„We already know what kind of utopian attention can be generated through prohibition.“
„There shall be no taboos in art.“
Artistic expression in general, and specifically rock music and its (audio)visual articulation have always made the ruling classes uneasy. Their reactions have ranged and still range from denial or cooptation to outright destruction of what‘s upsetting them. The latter can be achieved through censorship, classically understood as measures taken by a body politic or similar entity to to suppress unwanted statements. However, censorship is shifting, hard to grasp concept. It can take on many forms, even be used as a polemic term or ‚censoredness‘ as a mark of distinction.
This exhibition offers a first examination of different types of censorship and their ramifications using the concrete example of audiovisually presented rock music in film, television, music clips and their appropriation by the internet as well as new forms emerging specifically for the net. Popular music in particular has always been for the eye as well as the ear, this synthesis stemming from the age old dream of synaesthesia, the mixing of the senses. Is music‘s power enhanced, when tabbo-breaking images are married to already provocative lyrics? Or does visualization dilute the power of imagination?
We have chosen to focus on Hungary and the GDR/post-1990 Germany for a number reasons – to illustrate transformation processes from socialism to post-socialism, to counteract the monolithic conception of the so-called „East Bloc“ by contrasting the GDR, a static, repessive „really existing“ socialist society with the more dynamic and open one in Hungary and to present works, some of which have not been shown outside of their country of origin or not screened for a long time, seldom or even not at all.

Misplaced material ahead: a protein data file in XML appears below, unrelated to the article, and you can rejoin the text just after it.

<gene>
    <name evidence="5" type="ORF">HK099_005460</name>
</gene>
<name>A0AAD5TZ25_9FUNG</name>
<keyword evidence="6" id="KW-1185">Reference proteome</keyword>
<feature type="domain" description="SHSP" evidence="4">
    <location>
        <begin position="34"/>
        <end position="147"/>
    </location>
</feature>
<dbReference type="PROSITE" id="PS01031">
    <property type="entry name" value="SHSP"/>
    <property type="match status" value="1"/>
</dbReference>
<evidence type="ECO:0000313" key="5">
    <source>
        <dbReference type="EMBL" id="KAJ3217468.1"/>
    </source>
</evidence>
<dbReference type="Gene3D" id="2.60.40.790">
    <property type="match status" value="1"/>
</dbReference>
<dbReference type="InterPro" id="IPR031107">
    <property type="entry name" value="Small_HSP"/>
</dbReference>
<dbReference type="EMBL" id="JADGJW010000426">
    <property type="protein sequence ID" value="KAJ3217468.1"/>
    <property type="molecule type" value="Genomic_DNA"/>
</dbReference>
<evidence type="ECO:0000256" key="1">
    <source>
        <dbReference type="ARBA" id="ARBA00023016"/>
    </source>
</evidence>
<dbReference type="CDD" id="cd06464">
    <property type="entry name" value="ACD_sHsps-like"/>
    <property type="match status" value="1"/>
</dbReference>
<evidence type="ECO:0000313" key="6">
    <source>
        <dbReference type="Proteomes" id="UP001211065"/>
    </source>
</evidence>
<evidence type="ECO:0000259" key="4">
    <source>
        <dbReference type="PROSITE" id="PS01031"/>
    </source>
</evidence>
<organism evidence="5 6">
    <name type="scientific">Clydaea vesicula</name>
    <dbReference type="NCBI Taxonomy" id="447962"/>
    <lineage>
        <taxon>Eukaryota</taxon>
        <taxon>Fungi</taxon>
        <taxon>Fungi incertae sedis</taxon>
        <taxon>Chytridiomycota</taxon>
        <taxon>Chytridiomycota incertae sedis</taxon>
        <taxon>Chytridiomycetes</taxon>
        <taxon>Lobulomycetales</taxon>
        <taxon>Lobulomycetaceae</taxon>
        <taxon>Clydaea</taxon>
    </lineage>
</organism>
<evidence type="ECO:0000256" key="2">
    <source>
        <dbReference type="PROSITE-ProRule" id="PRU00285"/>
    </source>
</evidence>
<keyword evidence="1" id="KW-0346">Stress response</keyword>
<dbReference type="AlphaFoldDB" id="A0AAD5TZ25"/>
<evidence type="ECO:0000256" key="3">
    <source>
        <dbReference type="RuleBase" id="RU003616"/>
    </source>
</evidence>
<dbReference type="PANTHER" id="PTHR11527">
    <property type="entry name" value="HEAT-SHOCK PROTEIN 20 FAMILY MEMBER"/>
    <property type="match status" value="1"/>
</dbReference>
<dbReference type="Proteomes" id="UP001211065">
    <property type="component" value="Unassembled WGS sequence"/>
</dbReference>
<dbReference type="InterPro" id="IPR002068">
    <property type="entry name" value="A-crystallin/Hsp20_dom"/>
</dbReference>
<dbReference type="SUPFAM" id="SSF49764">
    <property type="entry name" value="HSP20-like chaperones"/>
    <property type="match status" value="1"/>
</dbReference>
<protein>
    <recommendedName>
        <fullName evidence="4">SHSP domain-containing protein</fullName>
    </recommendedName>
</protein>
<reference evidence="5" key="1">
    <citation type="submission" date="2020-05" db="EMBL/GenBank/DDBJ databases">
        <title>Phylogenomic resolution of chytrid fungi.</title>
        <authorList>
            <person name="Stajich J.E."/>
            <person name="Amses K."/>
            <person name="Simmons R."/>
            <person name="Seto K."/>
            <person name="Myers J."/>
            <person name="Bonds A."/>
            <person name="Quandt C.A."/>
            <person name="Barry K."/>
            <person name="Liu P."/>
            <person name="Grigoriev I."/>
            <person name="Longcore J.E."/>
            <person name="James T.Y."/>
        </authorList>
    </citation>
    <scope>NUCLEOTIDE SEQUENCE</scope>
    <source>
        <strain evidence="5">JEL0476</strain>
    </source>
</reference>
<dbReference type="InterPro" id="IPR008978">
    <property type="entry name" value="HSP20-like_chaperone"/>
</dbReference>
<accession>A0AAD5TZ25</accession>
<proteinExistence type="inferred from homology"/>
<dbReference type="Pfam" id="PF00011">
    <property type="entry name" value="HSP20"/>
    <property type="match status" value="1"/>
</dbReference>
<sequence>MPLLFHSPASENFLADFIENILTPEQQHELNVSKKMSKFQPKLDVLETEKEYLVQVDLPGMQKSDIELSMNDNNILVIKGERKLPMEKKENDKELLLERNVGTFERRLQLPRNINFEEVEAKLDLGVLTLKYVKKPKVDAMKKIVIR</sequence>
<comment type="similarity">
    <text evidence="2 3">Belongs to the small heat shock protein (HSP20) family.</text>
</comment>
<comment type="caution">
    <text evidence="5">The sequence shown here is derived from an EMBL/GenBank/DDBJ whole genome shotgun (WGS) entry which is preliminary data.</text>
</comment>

Pre-publication or after the fact bans, absurd changes to the works, attempts to neutralize through cooptation – these are some of the tactics used by the powers that be – be it a centralistic one party state, ‚militant democracy‘ or rampant capitalism – to suppress undesirable images and sounds. The motivation can be preservation of power, intolerance, commercial considerations or simply fear. On the other hand, shouldn‘t a society not guarantee inner cohesion by preventing and punishing statements that could hurt minorities or impede the development of groups needing protection, such as young people? Wear do youth protection and political correctness (not in the pejorative sense but as protection from discriminatory speech patterns, hate speech and intolerance) end and where does restriction of freedom of speech and artistic expression begin? Do media restrictions really curb certain ideas or do they give certain works a cachet and significance they otherwise might not have had? Are youth protection and censorship moot in the age of internet? This exhibition hopes to encourage reflection and debate about these questions, recount tragic, outrageous or simply absurd censorship measures, demonstrate how these measures could be circumvented with cunning and courage and simply present interesting and entertaining music clips, film excerpts and TV appearances.